Bloodhounds and children
Bloodhounds might be big, but they have very gentle and placid natures. This means that they are likely to get along with children of all ages, however due to their size we wouldn’t recommend having a Bloodhound if you have smaller children. They could accidentally knock them over.
Remember to make sure you can recognise your dog’s body language so you can put a stop to any potentially stressful situations before they escalate. Always supervise your dog with children and vulnerable adults.
Bloodhounds and other pets
As long as your Bloodhound has been socialised well from a young age, they should get along fine with other dogs.
Bloodhounds do have a very high prey drive, so we wouldn’t advise keeping them with smaller pets. They may get along OK with a cat they have grown up with, but you should always supervise your Bloodhound with other animals in the home.
Your vet will be able to tell you how much your Bloodhound should be eating. You should feed them a good quality, commercially available, complete dog food. We usually recommend splitting their daily allowance into two meals. If you give your dog the occasional treat or use treats for training, remember to take this into account and reduce their daily allowance. Treats shouldn’t make up more than 10% of their daily calorie intake as this can unbalance their diet.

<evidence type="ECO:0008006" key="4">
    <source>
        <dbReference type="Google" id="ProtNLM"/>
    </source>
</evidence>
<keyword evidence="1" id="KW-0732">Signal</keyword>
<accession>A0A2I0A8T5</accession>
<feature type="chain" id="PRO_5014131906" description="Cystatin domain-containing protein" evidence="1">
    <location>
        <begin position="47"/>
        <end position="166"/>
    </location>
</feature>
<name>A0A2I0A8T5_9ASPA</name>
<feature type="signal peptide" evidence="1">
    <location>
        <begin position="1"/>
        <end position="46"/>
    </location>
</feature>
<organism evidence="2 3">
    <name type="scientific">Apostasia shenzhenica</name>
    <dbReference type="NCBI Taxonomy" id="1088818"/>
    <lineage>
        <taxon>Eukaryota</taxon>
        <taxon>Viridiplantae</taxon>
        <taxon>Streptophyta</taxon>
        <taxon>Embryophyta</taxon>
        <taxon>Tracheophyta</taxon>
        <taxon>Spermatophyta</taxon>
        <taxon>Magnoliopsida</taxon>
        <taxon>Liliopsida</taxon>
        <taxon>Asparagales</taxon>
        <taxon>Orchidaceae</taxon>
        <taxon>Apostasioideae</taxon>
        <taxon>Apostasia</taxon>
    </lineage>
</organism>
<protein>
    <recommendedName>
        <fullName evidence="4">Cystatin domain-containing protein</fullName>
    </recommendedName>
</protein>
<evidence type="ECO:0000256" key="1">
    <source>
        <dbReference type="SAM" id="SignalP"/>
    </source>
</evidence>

Try to feed your dog at similar times every day as they like routine. Remember to leave a gap between eating and exercising as this is thought to reduce the risk of GDV.
The cost of owning a Bloodhound
You can expect your Bloodhound to cost you a minimum of £80 per month after purchase and set-up costs and over £13,000 across their lifetime.
Costs you’ll need to think about include:
Adopting an adult Bloodhound from a rescue centre may be a more cost-effective option, with the added advantage of giving a home to a pet without one – check if the rehoming centre you’re looking at asks for a donation for rehoming.
If instead you’re buying a Bloodhound puppy from a breeder, you’ll need to factor in this cost. Beware unusually cheap puppies as they could come from a puppy farm. If you’d like to buy a pedigree puppy, we recommend looking for a Kennel Club Assured breeder. These breeders must do extra health tests and meet higher standards.
- Puppy vaccines – if you rescue a dog, reputable centres will often vaccinate them for you. Remember that ongoing booster vaccinations will be needed to continue their immunity.
- Neutering – you should usually arrange for your dog to be neutered at around 6-12 months old, though your vet will be able to advise you exactly when is best. Check prices at your local practice as these will depend on your vet and where you live. Some rescue centres will neuter any dogs they rehome, saving you this cost.
- Equipment – including a collar and tags, lead, harness, dog beds, dog bowls, pet-safe toothpaste and toothbrushes, grooming brushes and toys. Keep in mind that all these will need to be replaced with wear or damage or if your dog outgrows or damages them!